It's been nearly a year since I last looked at Cross Roads - a mini-series that is, for my money, the worst series of books to star Green Arrow ever created. Written by a number of authors between the time when Mike Grell ended his legendary run on the series and Chuck Dixon officially took over as writer, Cross Roads depicted an emotionally distraught Oliver Queen leaving Seattle to wander America seeking new purpose.
In previous installments, we saw Oliver Queen team up with Huntress to bring down an evil diet company, recover Incan artifacts with Catwoman in Dallas and blow up a gun factory with Anarky for no adequately explained reason. But I've saved the best for last, kids. And for once I make that statement without sarcasm.
Cheer up, Ollie. This issue isn't really that bad!
The issue opens with a fairly standard scene - Green Arrow saving a woman and her child from an apparent mugging/attempted rape. The criminal is subdued and Ollie checks on the victims to make sure they're okay. Unfortunately, it turns out the crook is down but not out and he makes a break for it.
Astute readers will notice one thing immediately about this issue - there is no dialogue! No caption boxes. No thought balloons. Not even so much as a BAM or POW to denote the action! Well, at least there isn't any dialogue until the very end but we'll get to that. And for those of you thinking that my reason for saying this issue is "not bad" is because we're not treated to more of Kevin Dooley's dialogue... well, that's a fair cop. But credit being given where credit is due, the idea to do this issue without any sound cues is an effective one as you'll shortly see.
It's at this point that the narrative splits into two tracks. One on the top of the page and the other on the bottom. One showing Ollie catching the crook by the ankle and slowing him down as he runs off, with the other showing Ollie being one step behind in his pursuit as the crook breaks for the roof. Most of the comic continues in this way, showing the differing action sequences as Ollie tracks the crook on the ground or chases him across the rooftops.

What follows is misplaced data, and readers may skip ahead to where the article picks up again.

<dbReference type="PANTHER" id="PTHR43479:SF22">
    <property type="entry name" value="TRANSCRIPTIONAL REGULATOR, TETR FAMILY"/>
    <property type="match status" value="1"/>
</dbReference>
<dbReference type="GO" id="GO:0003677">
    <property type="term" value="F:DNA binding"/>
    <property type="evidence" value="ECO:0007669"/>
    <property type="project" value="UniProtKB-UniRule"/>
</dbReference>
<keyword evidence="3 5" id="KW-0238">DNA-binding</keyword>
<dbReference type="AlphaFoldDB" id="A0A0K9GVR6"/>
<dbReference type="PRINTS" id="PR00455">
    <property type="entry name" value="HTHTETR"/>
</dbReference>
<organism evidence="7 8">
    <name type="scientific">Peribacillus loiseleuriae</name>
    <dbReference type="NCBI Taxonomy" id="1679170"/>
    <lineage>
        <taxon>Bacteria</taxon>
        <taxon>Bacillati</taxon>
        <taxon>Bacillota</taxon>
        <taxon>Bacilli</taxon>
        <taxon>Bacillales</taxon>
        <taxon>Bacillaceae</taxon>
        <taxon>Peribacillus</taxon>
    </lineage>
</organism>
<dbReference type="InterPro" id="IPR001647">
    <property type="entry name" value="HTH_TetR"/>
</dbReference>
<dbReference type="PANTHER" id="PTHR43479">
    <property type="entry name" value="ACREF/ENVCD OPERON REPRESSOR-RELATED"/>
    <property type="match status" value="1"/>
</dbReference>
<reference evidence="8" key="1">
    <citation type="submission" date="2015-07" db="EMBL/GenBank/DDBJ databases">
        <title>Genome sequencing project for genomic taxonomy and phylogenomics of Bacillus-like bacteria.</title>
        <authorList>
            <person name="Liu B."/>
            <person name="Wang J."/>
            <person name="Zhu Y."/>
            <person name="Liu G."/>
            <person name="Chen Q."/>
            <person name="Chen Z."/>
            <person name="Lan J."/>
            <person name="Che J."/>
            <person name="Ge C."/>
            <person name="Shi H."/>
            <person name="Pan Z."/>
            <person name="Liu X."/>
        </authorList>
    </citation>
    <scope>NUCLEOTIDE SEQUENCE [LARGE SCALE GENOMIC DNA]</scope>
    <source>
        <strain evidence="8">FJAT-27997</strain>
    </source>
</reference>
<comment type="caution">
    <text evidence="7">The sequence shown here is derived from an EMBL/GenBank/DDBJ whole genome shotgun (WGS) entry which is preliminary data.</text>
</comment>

You film geeks are probably thinking the same thing I did - isn't this is a total rip off of Run Lola Run - the 1998 German film that won a boat-load of awards? It would seem so, as both the movie and this comic deal with depicting how events might have played out differently because of one small change. Yet this comic came out in 1994, several years before Run Lola Run!
Naturally one of the paths does not end well for Ollie and there is a striking image where Green Arrow stares down at his own dead body. I'd share it with you but my image host insists it is too graphic to post. So much for DC Comics' efforts to make this book lighten up, eh?
So what's going on that Ollie can be seeing rather direct visions of his own death? Well, this comic - in addition to being the final part of Cross Roads - was also a tie-in to a company-wide event called Zero Hour. I'll spare you the details, but basically Zero Hour dealt with the tiime-ine of the DC Comics Universe becoming unstable and people from various alternate realities appearing at random.
And so it is that Ollie is interrupted in his being freaked out by the arrival an old friend...
The Men's Room at the Hall of Justice is flooded and I know you have a Plunger Arrow.
Actually, we don't find out why Batman came to seek Green Arrow's help in this issue. Naturally, it does get covered in Zero Hour but I shan't spoil that here. Suffice it to say Oliver Queen winds up having an important part in the whole thing and it is actually pretty awesome. And if you don't believe me, just consider this - a big crisis that is shaking the whole universe apart and it's freaking BATMAN who goes out in person to ask Green Arrow for help.
Something to think about the next time someone tells you how useless Green Arrow is. :)
Honestly, this comic isn't bad. It's not great but it's pretty good at accomplishing what it set out to do. The action is well paced and Eduardo Barreto did a great job illustrating it. Really, as far as tie-in comics go, it is one of the better ones I've seen.